Nice fact: Suppose f:X->Y is a map of schemes and Z⊆Y is a subscheme (locally closed immersion) containing the set-image of X. If X and Z are reduced, then it follows that f factors through Z. This is nice because it makes "factoring through" purely a consideration of the underlying topological spaces.

So now I'm wondering, to what extent does "reduced" allow us to think only terms of topological spaces? Suppose we weaken the assumption that Z→Y is an inclusion. When can we say f factors through Z? More precisely:

Suppose X,Z are reduced schemes, f:X→Y and g:Z→Y are scheme morphisms such that f factors through g in Top. When does f factor through g in Sch?

I know the answer is "not always", for example if Y is a field and X,Z are incomparable field extensions of Y (in Ringop). But does anyone know any positive results we can state here?

  • $\begingroup$ Given that no-one has bitten yet, can I explicitly ask whether people think it might hold if X and K are reduced varieties over a field? Maybe one needs X to be smooth? I'm not sure. I'm a bit concerned about the resolution of the singularity of a cuspidal cubic being a homeomorphism on the top spaces (and the map only existing in one direction in alg geo) but can't make an explicit counterexample. $\endgroup$ – Kevin Buzzard Nov 4 '09 at 23:25
  • $\begingroup$ @KMB: Let f be the identity on the cuspidal cubic X=Y=Spec k[x,y]/(y^2-x^3), and let g be the normalization from A^1. Then there is no factorization, since k[x] doesn't map to k[x^2,x^3] in a way that commutes with the reverse inclusion. $\endgroup$ – S. Carnahan Nov 5 '09 at 2:01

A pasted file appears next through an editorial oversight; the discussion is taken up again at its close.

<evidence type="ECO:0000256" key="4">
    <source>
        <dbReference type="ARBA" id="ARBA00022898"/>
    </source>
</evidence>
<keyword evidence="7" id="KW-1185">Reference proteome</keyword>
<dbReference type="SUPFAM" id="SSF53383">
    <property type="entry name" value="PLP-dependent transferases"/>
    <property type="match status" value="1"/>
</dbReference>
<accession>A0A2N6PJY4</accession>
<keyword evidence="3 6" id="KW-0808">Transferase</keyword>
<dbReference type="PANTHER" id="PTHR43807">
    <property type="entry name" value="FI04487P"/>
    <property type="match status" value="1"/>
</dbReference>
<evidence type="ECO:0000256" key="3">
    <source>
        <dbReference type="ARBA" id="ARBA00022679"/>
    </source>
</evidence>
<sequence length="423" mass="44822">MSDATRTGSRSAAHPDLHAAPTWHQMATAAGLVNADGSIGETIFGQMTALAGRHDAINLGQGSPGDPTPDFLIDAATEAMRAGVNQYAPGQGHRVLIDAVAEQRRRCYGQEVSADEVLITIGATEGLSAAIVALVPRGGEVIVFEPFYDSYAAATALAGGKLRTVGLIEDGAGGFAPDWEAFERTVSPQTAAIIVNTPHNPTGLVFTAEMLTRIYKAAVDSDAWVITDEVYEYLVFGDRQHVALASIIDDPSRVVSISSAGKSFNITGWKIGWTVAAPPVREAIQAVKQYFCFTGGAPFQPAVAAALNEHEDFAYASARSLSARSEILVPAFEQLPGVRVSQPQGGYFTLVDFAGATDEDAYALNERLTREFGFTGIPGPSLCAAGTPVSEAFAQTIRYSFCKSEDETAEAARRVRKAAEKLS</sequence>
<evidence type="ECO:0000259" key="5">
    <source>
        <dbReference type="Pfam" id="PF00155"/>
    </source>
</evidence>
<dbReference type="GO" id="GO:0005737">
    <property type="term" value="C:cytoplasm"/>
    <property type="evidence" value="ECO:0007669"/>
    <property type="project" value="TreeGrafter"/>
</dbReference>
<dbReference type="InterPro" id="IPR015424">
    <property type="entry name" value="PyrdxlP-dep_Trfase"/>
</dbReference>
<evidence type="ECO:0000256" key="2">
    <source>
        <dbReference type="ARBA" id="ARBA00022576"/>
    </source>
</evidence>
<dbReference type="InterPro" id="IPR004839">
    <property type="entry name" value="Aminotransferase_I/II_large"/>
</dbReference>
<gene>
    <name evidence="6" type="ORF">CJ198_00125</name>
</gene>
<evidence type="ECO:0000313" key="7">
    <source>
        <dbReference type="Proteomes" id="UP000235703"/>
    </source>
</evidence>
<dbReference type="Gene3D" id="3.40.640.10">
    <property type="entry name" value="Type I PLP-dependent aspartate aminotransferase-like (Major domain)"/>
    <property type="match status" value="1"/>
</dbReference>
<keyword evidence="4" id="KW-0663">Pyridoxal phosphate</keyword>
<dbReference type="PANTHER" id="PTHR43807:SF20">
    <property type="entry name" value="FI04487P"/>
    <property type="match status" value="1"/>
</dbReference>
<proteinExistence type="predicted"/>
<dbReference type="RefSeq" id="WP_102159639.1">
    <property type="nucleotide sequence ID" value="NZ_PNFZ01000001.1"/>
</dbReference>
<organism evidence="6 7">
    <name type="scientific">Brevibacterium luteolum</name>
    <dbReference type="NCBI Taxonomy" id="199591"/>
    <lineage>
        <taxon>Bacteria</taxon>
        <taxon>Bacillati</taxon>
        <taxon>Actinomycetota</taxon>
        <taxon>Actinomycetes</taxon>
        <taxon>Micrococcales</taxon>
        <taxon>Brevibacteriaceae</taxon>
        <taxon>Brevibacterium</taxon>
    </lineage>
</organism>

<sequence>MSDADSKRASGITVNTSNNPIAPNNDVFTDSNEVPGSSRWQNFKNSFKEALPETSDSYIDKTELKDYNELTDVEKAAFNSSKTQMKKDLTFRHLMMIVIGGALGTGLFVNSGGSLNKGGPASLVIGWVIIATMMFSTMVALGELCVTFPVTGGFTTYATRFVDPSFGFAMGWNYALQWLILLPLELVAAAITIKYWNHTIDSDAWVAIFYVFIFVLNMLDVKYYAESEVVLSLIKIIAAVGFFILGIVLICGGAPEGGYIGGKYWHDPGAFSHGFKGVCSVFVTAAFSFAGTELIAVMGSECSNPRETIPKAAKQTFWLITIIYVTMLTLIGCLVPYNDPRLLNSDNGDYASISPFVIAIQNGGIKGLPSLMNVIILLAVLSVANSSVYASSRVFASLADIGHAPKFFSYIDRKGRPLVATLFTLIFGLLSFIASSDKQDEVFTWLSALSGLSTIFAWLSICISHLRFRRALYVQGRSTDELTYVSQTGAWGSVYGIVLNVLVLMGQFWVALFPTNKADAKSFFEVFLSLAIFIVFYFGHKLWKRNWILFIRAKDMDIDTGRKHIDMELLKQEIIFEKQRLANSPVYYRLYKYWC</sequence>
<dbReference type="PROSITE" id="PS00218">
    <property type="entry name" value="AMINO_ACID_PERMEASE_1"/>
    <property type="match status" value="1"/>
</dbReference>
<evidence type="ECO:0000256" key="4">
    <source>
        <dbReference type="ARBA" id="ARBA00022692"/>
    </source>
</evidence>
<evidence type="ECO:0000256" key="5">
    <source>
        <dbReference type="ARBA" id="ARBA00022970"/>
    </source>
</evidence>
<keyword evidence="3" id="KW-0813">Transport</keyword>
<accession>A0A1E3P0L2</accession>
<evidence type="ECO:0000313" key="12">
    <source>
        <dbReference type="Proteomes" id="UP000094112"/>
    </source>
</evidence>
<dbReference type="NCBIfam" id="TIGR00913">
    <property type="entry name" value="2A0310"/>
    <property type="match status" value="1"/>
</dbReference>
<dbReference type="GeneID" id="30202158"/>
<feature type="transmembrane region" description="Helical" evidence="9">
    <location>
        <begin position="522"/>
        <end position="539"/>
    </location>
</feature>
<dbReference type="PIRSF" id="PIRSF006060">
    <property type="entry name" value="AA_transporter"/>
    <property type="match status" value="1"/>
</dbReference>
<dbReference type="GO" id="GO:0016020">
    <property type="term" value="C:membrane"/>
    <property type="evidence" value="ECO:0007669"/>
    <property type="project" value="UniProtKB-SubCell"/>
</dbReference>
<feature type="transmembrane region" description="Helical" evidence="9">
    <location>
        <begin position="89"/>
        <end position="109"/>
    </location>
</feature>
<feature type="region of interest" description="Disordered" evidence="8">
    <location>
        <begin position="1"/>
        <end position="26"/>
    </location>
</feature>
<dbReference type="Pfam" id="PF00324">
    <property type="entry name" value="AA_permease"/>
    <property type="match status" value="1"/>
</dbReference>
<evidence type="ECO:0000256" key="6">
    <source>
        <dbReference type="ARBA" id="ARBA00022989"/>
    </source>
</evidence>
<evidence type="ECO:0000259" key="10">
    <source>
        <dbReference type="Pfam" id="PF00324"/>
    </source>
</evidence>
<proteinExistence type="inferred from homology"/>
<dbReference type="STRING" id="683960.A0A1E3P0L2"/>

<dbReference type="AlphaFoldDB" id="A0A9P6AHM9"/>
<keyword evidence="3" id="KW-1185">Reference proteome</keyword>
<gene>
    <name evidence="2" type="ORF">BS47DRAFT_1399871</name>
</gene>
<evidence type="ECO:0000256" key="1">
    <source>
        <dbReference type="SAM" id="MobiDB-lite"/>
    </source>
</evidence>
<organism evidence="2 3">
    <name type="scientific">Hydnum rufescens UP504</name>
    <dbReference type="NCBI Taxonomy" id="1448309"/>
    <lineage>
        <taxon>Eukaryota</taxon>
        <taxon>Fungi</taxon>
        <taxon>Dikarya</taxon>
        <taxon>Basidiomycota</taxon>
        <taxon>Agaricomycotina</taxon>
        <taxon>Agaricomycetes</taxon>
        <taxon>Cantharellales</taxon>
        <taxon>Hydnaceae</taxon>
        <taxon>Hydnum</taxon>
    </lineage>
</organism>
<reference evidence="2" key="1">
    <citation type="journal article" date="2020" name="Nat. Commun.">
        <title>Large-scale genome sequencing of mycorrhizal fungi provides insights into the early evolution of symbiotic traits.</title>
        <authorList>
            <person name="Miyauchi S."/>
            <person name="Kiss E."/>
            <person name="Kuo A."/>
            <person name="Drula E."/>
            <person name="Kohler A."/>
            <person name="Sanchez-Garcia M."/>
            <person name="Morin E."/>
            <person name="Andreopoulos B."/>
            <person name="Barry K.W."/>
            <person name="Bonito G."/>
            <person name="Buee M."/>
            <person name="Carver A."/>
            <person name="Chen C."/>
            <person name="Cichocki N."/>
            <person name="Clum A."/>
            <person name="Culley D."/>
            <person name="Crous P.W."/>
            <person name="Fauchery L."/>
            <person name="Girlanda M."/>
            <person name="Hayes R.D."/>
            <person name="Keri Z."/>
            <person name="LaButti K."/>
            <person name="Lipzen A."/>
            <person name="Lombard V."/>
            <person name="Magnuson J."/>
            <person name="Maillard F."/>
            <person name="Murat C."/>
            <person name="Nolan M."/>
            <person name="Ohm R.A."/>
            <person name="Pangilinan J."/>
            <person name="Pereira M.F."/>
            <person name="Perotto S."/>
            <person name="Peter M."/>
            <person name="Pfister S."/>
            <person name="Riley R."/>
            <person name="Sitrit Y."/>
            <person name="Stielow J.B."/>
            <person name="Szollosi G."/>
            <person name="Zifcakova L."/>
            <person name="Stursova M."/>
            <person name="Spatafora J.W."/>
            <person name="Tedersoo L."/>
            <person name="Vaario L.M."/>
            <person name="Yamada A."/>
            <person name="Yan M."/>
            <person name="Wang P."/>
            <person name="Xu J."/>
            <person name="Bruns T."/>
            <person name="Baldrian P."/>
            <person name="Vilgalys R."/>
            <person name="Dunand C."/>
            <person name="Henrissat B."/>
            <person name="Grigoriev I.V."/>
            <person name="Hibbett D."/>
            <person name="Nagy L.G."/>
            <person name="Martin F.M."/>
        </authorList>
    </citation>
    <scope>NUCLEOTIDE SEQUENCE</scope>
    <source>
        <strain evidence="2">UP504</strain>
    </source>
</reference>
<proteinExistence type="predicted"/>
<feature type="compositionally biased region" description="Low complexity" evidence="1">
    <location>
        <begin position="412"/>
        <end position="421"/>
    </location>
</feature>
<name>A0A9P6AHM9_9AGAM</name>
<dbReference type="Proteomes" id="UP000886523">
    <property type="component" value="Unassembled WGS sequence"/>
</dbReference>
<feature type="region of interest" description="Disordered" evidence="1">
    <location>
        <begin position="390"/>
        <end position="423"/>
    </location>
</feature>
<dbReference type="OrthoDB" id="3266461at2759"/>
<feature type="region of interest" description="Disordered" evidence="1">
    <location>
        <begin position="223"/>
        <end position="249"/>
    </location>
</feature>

• $\begingroup$ Ah, can you use Z or something instead of K? When I see K, I can only think "field". I suppose this is not very mathematicianly of me. It's kind of physicistly, maybe -- well, it's "field theory" after all ;-) $\endgroup$ – Kevin H. Lin Nov 5 '09 at 2:42
  • $\begingroup$ @Kevin: replaced K by Z. $\endgroup$ – Andrew Critch Nov 5 '09 at 4:47
  • $\begingroup$ What you are asking will (in my opinion) always require a scheme theoretic condition.. For instance, your example Z⊆Y being a subscheme is already a scheme theretic condition, you require something about the rings involved in the structure sheaf. $\endgroup$ – Jose Capco Nov 5 '09 at 10:17

Here's an example that is not completely silly. I think you get scheme-theoretic factorization if g is etale, and X is simply connected.


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